"Her multiple layers of interpretation are essential for unpacking and analyzing our memories and sense of self."
I personally enjoyed this series because I felt intrigued by the evident texture present within the images. After reading more about the work, I further enjoyed the intended purpose behind the photos, that of destruction and losing oneself, and of the reparation that one undergoes afterward. Knowing this, the images seem to evoke a poetic vibrance, and the lack of color add a feeling of nostalgia and sadness. I absolutely love the contrasting textures within the components because it almost looks like the viewer is looking into a vortex of different, overlapping realms.
"In them I could see this feeling of falling apart and losing my sense of self, with the roughly-sketched outlines representing the beginning of me finding myself again."
Overall, I find the artist's decision to work with memory quite interesting because her procedures, which include morphing, tearing, and editing, resemble the very nature of her subject.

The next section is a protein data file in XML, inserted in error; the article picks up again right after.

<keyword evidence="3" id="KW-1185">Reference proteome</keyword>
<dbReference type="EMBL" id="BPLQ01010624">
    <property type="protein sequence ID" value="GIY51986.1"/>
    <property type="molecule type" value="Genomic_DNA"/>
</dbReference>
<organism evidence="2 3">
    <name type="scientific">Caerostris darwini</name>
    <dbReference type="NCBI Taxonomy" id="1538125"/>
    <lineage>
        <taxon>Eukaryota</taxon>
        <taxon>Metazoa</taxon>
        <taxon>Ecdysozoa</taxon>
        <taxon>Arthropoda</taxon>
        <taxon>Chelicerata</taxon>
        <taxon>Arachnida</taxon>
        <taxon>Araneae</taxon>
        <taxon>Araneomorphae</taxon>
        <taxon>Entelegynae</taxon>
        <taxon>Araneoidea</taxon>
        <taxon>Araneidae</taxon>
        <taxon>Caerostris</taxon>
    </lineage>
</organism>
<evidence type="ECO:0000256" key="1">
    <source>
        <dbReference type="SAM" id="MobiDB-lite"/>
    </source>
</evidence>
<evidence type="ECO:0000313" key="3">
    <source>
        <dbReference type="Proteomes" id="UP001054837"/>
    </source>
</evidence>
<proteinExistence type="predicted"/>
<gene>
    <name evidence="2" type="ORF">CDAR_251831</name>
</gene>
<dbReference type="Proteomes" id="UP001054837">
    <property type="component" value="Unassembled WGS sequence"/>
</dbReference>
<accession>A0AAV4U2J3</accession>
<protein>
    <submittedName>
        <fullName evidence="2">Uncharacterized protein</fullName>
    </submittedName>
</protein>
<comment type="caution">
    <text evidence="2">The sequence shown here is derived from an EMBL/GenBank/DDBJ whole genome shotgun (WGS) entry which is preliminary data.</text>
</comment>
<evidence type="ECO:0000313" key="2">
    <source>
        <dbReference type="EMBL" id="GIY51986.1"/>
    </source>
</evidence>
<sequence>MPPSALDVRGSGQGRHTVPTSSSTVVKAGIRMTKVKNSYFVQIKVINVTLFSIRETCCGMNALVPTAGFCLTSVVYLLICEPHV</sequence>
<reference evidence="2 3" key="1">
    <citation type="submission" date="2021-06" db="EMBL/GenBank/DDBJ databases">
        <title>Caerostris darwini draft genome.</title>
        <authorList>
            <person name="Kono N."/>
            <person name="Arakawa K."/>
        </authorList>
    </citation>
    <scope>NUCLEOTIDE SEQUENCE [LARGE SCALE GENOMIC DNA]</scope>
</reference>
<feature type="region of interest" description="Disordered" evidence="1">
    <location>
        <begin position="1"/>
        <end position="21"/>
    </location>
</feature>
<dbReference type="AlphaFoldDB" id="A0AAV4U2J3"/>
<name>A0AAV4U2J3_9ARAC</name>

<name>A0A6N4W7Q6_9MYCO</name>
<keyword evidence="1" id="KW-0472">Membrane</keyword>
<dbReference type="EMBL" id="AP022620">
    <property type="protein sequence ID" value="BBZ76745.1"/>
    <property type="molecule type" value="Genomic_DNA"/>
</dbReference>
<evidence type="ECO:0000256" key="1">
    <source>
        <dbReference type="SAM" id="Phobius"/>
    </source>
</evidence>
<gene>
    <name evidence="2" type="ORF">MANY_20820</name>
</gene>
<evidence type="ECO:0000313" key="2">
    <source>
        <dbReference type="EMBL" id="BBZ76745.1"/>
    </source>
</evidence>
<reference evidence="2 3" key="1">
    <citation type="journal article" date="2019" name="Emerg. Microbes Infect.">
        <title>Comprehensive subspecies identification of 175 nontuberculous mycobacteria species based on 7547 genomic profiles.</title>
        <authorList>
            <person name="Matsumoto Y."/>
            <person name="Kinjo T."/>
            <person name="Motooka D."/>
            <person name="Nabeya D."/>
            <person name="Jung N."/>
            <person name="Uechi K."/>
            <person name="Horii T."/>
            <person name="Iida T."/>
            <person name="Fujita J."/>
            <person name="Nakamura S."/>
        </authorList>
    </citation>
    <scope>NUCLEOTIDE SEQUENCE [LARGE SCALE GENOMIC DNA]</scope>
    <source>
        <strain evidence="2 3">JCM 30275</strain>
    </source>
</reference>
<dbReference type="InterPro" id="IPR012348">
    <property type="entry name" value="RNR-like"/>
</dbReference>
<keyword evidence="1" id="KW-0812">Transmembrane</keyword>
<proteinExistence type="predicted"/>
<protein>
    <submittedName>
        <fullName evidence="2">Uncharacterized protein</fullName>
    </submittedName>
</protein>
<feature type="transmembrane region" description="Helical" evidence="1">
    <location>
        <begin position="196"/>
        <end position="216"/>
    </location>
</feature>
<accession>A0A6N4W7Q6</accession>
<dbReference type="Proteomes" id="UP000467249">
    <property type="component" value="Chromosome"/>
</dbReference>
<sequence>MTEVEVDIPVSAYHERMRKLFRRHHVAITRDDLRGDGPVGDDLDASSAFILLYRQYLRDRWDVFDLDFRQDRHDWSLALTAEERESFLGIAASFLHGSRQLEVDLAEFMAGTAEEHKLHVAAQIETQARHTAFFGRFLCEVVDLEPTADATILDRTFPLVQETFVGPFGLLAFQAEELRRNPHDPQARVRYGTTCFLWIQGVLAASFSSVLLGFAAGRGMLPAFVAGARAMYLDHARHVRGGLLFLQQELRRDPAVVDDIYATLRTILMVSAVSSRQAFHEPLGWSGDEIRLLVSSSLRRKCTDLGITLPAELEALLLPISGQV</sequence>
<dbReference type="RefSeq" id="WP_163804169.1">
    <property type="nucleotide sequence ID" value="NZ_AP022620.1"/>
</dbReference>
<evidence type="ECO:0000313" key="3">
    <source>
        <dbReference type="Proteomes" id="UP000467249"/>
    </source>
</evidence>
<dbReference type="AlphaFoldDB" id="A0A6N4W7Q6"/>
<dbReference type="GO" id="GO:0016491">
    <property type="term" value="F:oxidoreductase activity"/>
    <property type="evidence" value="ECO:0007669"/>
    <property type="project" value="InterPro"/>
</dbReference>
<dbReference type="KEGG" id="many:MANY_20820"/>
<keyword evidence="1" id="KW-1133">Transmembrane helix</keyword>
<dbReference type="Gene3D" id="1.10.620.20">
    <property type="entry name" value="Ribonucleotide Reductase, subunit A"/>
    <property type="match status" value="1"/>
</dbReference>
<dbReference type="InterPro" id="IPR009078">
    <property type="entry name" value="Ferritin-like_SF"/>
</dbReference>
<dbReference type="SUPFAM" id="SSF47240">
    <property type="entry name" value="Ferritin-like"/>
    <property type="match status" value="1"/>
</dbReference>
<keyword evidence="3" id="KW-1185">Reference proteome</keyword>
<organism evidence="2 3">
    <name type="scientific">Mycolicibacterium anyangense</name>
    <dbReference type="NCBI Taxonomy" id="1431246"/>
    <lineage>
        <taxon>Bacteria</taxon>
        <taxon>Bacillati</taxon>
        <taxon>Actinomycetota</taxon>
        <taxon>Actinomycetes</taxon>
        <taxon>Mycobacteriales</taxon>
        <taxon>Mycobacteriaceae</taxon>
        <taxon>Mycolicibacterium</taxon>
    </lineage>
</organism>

"The collages are quite flimsy, which mirrors the way memories fade and warp over time."
Shards 4 © Jill Booker

Shards 2 © Jill Booker

"I am fascinated by memory. It is such a powerful influence on our lives, but it is also ever-changing. Old memories fade and are changed by new experiences and understandings. Memories blend together over time. Sometimes imagined events and wishes even blend in with those memories. In spite of these changes to our thoughts, we trust and believe in them, and they are an important part of shaping who we are. The odd-numbered pieces in the series represent the process of simpler memories gradually building up into a fuller, more complex memory system - an autobiography."

Shards 1 © Jill Booker

"I think the idea of 'glitches' and putting the pieces together is also so important in this series. There are times when we feel like we have lost our way. We aren't sure who we are or who we want to become. Perhaps part of working through that lies in memory - searching for connections that will help us put the pieces back together. The even-numbered pieces in the series reflect this. They develop from the fragmented, ill-formed, empty versions of self to the sketching-in of a well-defined, more complex self that has internalized the memories."

Shards 6 © Jill Booker

Shards 8 © Jill Booker

Shards 3 © Jill Booker

Wednesday, November 14, 2018

WIP Critique #4

  • What was/is the initial idea, how is it evolving?